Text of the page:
Fish tug

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A fish tug (sometimes called fishtug, fish tugboat, fishing tug, etc.) is a type of boat that was used for commercial fishing in the first half of the 20th century, primarily on the Great Lakes and Saint Lawrence Seaway.

Katherine V, displayed at the Besser Museum of Northeast Michigan, is believed to be the last remaining intact wooden fish tug.

History[edit]

The fish tug evolved from small, open, motorized boats which had replaced sail-powered fishing boats on the Great Lakes by the early 20th century. Fishermen soon began experimenting with enclosed cabins and net lifters, making the boats safer and more convenient on the inland seas. Most of these earlier coverings left the forward deck and stern uncovered, but by the 1930s it became common to add a pilothouse amidship or near the stern, and to continue the cabin covering to the bow in what was known as a "sprayhood."[1] Steel-hulled boats began to replace wooden-hulls in the late 1950s. Beginning in the 1970s, new regulations began to greatly restrict gill-net fishing, making the fish tug all but obsolete. The few fish tugs that remain in use today are largely objects of historical preservation efforts and not under commercial ownership.[2]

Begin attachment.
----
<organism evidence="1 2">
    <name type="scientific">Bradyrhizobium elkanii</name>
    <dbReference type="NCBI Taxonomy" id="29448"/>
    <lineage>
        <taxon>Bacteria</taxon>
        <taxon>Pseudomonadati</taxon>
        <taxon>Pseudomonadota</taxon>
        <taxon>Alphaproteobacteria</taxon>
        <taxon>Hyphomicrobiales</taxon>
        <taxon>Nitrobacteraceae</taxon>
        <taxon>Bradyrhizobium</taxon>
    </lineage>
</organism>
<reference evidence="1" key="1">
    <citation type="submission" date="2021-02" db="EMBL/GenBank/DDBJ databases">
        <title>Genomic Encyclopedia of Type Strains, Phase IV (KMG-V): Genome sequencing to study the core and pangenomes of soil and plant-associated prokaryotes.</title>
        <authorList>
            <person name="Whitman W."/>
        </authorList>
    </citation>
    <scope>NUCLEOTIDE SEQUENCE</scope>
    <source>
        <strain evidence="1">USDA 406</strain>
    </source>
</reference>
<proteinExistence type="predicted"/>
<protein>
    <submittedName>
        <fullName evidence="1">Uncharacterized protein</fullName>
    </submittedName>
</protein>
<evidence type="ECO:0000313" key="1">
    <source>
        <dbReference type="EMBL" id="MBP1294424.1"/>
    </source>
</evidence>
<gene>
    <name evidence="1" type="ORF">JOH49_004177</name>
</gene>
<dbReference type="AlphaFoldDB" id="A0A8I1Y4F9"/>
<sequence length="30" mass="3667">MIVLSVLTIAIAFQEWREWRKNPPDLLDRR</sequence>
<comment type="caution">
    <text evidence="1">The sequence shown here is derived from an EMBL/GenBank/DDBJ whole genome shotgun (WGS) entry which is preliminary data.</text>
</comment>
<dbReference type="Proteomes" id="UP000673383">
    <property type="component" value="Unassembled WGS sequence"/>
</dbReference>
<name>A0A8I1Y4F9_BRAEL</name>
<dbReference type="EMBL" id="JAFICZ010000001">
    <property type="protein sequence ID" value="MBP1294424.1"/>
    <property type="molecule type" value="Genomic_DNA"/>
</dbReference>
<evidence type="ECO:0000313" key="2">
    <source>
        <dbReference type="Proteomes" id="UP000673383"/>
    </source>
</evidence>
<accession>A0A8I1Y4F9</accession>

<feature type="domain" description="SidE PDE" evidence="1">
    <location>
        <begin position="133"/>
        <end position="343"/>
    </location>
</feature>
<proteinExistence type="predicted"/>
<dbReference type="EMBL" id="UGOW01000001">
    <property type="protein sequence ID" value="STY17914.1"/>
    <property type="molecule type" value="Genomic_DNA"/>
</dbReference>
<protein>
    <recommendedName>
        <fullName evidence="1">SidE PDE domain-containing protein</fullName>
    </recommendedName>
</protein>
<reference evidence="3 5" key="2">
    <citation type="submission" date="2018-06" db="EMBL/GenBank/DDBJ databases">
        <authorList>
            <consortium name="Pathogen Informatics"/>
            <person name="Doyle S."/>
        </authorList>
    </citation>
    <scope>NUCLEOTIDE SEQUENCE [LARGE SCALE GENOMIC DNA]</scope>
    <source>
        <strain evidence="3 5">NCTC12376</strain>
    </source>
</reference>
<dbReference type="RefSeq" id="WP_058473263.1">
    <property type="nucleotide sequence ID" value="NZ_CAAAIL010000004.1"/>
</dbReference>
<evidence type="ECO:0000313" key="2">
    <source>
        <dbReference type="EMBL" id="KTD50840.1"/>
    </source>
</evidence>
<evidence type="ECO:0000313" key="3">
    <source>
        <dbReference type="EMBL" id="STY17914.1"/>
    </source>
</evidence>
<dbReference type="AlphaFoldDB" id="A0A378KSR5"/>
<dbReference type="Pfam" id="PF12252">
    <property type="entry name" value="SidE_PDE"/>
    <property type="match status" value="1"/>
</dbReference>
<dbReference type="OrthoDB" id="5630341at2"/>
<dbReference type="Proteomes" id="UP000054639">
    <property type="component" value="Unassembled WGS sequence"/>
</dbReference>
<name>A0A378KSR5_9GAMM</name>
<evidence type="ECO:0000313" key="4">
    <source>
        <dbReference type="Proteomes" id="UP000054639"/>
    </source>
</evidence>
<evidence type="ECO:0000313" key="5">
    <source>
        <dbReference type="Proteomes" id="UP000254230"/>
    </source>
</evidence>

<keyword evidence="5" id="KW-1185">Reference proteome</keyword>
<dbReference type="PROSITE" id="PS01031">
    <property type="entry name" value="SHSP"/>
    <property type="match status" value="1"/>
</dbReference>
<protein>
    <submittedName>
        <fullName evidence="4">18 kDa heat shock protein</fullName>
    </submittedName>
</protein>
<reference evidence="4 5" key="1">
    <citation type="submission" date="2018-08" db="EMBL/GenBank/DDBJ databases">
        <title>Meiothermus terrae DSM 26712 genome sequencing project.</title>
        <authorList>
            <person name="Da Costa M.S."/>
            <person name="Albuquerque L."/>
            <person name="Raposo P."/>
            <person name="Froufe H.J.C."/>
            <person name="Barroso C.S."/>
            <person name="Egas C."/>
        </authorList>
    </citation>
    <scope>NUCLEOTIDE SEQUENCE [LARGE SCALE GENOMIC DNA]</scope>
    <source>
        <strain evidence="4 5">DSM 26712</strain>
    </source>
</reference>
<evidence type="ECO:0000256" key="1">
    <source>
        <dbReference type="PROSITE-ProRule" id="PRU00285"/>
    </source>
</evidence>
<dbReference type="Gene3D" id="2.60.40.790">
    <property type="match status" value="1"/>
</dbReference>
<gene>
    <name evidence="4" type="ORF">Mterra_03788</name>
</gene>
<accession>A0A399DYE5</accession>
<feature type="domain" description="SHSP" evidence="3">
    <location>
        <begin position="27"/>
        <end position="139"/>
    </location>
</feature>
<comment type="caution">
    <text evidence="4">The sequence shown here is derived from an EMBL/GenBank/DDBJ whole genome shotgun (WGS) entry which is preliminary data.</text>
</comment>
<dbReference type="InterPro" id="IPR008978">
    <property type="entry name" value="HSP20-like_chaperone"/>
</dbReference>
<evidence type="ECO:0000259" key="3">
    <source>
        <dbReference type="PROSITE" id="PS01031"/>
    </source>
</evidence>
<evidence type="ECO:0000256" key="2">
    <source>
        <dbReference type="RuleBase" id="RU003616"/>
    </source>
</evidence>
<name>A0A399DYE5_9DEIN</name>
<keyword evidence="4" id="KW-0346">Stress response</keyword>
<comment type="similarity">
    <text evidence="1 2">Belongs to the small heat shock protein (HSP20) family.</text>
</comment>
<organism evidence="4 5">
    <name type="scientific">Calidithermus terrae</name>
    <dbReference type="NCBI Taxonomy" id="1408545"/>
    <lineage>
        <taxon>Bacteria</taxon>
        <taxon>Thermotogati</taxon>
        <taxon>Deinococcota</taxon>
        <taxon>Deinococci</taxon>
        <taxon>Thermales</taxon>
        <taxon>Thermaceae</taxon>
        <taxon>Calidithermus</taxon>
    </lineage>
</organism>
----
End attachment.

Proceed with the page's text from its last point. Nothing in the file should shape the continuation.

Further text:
References[edit]